African Journal of
Plant Science

  • Abbreviation: Afr. J. Plant Sci.
  • Language: English
  • ISSN: 1996-0824
  • DOI: 10.5897/AJPS
  • Start Year: 2007
  • Published Articles: 687

Full Length Research Paper

Comparative stem and petiole anatomy of West African species of Momordica L (Cucurbitaceae)

C. U. Aguoru1* and B. E. Okoli2        
1Department of Biological Sciences, University of Agriculture Makurdi, Nigeria. 2Department of Plant Science and Biotechnology, University of Port Harcourt, Nigeria.
Email: [email protected]

  •  Accepted: 23 August 2012
  •  Published: 31 December 2012

Abstract

Petiole and stem gross anatomy of seven West African species of Momordica L of the family Cucurbitaceae were studied. This was with a view to exploiting their systematic and taxonomic significance; this is because other studies on them were based on morphology. Representatives of the five species were obtained from various parts of the West African sub-region and passed through standard treatments to make permanent anatomical slides for the study. Micrographic evidences of distinguishing and affinity taxonomic features were made. Variations in petiole and stem anatomical attributes were obvious that they could be used as systematic evidence to taxonomically delineate these taxa even at species level. The evidences are used to locate the species in the tribe Cucurbitoideae. The occurrence of grit cells below the epidermis of the petiole ofMomordica cabraei is remarkable and separates it from others; this is reported for the first time. Whereas in Momordica cissoides, brachysclerids are found interspersing the cells of the epidermal layer of the petiole which is also reported for the first time. Both stem and petiolar vascular bundle quantitatively separates the species. Cortical parenchyma cellular layers differentiates the species and therefore delineated them.Momordica balsamina stands apart with the possession of stemic 15 to 17 cellular layers of sclerenchymatous tissues. In M. cabraei, the grit cells are present in stem where it is scattered across the tissues whereas in Momordica multiflora, where it was lacking in petiole, packs are arranged below stemic epidermal tissues. The occurrence of starch deposit across various tissue layers of M. multiflora petiole also stands it out. Various other distinguishing features are discussed. The use of petiolar and stemic anatomical features in systematic description of Momordica species is maiden and innovative and reported for the first time.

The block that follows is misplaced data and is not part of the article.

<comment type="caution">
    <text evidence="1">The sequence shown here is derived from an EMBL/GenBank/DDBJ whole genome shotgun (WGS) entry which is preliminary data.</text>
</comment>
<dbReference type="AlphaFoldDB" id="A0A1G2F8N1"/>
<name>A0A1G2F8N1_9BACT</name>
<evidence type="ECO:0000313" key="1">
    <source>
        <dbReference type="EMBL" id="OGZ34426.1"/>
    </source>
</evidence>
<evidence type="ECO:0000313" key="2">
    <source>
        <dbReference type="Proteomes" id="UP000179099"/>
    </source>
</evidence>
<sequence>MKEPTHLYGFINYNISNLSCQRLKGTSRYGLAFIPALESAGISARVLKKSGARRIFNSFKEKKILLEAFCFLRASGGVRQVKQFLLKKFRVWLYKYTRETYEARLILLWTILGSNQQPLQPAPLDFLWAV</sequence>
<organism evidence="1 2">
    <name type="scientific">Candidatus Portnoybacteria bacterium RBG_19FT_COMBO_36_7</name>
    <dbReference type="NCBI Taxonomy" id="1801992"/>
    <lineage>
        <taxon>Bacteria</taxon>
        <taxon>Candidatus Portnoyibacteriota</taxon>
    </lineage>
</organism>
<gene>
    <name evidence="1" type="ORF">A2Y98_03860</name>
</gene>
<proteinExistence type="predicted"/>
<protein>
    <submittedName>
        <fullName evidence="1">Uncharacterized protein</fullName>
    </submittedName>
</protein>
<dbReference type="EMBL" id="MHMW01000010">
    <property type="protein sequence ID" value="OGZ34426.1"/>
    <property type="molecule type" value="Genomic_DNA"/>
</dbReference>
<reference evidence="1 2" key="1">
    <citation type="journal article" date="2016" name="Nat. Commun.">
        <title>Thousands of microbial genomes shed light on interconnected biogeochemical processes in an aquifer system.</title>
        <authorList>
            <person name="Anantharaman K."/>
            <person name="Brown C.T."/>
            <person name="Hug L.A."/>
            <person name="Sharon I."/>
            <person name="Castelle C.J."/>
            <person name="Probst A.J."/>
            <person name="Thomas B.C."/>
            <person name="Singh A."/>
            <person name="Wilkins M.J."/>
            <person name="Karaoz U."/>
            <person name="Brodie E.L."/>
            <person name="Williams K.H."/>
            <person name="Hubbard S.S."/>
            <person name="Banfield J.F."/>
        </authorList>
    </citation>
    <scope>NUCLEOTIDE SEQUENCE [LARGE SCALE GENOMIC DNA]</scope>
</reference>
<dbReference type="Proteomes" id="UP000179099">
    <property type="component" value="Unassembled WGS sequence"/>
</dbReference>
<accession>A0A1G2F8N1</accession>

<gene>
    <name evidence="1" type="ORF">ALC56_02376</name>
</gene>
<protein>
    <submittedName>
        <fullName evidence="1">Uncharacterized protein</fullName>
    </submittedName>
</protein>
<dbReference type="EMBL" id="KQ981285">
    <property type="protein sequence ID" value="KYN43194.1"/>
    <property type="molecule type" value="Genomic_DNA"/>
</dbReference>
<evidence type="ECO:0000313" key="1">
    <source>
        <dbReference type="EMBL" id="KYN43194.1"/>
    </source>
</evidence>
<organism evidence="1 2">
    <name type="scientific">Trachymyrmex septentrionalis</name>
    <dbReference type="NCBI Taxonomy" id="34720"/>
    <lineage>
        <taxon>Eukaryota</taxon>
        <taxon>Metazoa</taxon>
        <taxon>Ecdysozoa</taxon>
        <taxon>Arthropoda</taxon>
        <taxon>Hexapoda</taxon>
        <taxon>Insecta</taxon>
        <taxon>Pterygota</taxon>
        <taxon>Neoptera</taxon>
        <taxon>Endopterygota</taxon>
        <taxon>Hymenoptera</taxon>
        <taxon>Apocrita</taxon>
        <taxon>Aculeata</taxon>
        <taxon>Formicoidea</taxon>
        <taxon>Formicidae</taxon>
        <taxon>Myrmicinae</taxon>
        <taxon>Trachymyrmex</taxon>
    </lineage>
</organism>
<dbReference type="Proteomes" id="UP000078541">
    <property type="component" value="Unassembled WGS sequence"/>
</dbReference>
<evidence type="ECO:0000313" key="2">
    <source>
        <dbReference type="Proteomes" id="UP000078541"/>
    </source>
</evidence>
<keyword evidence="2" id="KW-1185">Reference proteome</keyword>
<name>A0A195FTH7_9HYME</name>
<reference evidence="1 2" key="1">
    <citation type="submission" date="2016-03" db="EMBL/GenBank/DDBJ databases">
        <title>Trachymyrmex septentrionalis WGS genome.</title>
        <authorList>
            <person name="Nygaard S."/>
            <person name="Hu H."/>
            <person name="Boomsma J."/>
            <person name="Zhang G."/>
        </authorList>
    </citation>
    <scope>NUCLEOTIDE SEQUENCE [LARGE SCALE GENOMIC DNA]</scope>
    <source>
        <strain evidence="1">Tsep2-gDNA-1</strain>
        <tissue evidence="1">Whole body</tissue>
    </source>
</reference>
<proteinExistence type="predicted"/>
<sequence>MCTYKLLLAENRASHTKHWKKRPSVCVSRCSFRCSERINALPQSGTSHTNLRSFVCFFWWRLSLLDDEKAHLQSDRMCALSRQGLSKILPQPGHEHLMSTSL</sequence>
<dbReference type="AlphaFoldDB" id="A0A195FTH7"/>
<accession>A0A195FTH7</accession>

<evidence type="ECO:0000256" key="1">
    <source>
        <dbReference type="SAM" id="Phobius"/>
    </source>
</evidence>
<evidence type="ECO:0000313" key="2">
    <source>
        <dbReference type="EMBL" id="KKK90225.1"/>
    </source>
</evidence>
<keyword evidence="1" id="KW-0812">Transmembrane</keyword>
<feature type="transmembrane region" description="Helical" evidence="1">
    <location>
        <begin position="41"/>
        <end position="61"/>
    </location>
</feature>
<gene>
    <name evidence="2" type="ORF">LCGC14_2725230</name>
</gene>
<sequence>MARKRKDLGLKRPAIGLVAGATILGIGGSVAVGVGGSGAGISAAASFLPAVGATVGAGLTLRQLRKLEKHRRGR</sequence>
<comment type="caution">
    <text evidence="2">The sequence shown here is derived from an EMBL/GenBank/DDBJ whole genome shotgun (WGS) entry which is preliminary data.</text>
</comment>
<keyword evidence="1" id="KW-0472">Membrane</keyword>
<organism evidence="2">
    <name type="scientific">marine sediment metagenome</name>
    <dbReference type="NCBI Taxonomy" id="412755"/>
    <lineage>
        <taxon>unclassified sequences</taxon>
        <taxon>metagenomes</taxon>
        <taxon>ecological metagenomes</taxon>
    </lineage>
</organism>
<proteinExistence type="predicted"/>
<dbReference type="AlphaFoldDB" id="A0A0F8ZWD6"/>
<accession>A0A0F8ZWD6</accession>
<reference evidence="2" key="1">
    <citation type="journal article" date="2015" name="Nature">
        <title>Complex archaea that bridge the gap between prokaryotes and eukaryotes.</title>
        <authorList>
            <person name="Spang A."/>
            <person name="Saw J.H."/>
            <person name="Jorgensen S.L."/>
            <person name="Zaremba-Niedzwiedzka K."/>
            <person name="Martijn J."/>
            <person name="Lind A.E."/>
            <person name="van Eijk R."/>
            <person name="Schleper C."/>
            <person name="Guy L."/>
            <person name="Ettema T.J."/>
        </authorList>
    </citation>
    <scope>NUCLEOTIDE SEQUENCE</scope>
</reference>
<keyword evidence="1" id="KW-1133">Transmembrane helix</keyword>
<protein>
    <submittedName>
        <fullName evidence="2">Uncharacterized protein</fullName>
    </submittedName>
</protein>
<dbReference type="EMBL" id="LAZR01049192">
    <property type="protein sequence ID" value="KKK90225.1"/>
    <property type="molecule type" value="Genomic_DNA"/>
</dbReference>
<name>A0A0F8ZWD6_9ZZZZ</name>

Key words: Momordica, Cucurbitaceae, stem, petiole, systematics, taxonomy, cucurbitoideae.

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